Unclaimed Property Laws Actually Work in Your Favor With This Huge Loophole

If you’ve been sweating unclaimed property laws–the ones that govern how much you can legally make as a money finder–sweat no more. There’s a huge loophole that not too many people are aware of that will allow you to legally collect 40%, 50% or even more, depending on the case, to help people locate and recover their lost money.

A little background: most states have passed, or are in the process of passing, unclaimed property laws that cap out what you can collect as a finder’s fee on state-held unclaimed property at as little as 5%. Other states allow 10% or 15%, or up to $2500. This is pretty discouraging for folks who are looking to make some big paydays for their efforts in tracking down lost claimants.

What most don’t realize is that those unclaimed property laws generally only apply to funds held by the state. This means that funds held below the state level are usually not subject to these caps. What that means for you is that you are legally able to charge a far more fair fee – 30-50% in most cases – for your time and effort.

Need an example? A good one is tax sale overages. When more is bid at tax sale for a property than is actually owed in back taxes, that overage amount is held for the owner and doesn’t go to the state level for at least a few years in most cases. This means you can go after those overages, in most cases, for the entire period of time they are being held outside the state and won’t be subject to the state finder’s fee caps.

So how do unclaimed property laws work in your favor? Since most people don’t understand these laws, most assume that the state laws apply to anything that happens in the state. This means very few people are working those funds created by tax foreclosure and other similar things – and these funds run into the tens of thousands of dollars regularly. Find an overage of $50,000, find its owner, get them under contract for a 40% fee and you’re looking at a $20,000 payday. Work these funds full-time, and you have an extremely lucrative career… all of which can be run from your home office!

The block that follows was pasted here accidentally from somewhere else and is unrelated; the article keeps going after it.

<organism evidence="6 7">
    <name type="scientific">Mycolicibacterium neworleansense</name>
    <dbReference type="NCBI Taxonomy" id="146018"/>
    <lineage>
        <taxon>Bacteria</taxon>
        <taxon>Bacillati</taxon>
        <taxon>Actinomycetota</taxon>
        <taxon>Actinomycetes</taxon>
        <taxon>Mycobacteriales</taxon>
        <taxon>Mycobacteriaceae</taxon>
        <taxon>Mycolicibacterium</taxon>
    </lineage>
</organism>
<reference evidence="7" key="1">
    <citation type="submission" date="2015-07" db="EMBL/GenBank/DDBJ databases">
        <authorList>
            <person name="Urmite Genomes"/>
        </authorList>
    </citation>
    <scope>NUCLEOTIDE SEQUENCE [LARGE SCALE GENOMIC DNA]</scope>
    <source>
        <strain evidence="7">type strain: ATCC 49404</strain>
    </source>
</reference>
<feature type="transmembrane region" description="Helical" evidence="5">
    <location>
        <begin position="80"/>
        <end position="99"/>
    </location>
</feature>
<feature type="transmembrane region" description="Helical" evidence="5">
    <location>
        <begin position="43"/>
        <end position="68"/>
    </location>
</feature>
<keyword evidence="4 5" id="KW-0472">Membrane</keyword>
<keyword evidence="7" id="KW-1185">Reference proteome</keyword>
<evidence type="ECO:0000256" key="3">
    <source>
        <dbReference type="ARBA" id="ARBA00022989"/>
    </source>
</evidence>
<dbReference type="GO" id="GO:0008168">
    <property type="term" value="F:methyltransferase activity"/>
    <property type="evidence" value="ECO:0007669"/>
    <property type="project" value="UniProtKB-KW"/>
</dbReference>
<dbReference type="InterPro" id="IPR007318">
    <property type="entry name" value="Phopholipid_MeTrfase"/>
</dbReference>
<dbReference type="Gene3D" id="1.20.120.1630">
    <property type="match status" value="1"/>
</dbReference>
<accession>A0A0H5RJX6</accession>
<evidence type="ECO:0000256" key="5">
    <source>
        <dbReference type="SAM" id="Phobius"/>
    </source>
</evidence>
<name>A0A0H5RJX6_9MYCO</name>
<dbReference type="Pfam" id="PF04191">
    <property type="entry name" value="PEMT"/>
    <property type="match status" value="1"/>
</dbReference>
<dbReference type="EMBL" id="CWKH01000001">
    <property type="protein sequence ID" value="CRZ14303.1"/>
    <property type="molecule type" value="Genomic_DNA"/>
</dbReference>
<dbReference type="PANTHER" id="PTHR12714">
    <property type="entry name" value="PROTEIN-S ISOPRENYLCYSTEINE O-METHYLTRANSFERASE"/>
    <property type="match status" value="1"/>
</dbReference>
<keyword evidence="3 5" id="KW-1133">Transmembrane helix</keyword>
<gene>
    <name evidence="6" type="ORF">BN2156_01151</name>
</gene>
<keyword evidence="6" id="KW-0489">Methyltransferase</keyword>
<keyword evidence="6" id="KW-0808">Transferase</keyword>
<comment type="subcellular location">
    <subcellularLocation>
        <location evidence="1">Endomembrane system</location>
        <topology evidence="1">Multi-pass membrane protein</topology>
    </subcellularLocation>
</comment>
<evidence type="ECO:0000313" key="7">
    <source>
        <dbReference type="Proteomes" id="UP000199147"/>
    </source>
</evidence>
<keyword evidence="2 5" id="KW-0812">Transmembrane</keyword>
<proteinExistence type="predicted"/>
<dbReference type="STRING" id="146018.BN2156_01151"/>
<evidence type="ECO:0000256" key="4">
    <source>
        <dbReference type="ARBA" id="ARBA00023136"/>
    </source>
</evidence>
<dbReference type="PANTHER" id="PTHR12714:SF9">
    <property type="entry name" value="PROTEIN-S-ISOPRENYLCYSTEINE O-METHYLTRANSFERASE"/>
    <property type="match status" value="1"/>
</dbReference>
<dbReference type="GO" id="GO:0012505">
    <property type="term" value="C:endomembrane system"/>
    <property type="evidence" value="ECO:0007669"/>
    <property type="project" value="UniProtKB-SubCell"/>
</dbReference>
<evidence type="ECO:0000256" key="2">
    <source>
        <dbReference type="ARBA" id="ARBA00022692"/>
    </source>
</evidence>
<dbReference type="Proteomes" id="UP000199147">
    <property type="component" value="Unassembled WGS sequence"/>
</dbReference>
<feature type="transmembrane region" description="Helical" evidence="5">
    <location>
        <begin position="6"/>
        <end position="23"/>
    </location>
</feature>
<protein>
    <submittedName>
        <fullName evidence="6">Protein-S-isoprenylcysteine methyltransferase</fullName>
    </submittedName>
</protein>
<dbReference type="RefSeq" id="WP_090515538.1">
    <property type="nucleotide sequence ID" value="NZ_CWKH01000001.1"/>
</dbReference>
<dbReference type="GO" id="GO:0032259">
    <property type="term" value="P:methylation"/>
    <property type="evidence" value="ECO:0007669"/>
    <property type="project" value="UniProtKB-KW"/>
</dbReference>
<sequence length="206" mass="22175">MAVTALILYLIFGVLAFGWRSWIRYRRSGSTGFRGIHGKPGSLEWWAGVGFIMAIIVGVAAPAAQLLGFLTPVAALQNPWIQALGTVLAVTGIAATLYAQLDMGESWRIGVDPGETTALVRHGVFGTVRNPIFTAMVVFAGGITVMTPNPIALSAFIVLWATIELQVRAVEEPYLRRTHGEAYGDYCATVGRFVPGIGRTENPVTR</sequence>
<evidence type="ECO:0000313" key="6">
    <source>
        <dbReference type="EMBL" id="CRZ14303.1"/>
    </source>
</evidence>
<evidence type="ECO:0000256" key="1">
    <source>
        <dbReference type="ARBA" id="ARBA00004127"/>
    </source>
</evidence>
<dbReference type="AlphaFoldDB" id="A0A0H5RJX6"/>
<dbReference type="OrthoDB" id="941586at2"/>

Article Source: http://www.bankruptcylawyerinmilwaukee.com

 

An Introduction to Intellectual Property Law

What is Intellectual Property Law? Often referred to as IP Law, intellectual property law refers to the ownership of creations, for example ownership of music, artwork, literature, inventions, designs and ideas. These works are the intellectual property of the creator, meaning they own their creation.

Why is this important? It is important because if IP law didn’t exist they could be used by others, possibly to make money from someone else’s work. It could have financial value so it is only right that the creator is the owner. This means they have to give permission for someone else to use their idea or creation, and are entitled to a percentage of any profit made. Intellectual property law ensures that an idea or creation is protected where necessary.

Businesses and Brands

Amongst the things that come under intellectual property law is a brand or business idea. Simply thinking of an idea means you own that idea, and if someone else steals it they are breaking the law and are likely to have to compensate the creator. That said, it must be proved this has been stolen. The lines can be blurred but, essentially, if you come up with an idea someone else can’t use it without your permission. Company logos and branding is also under the ownership of the creator, much like artwork.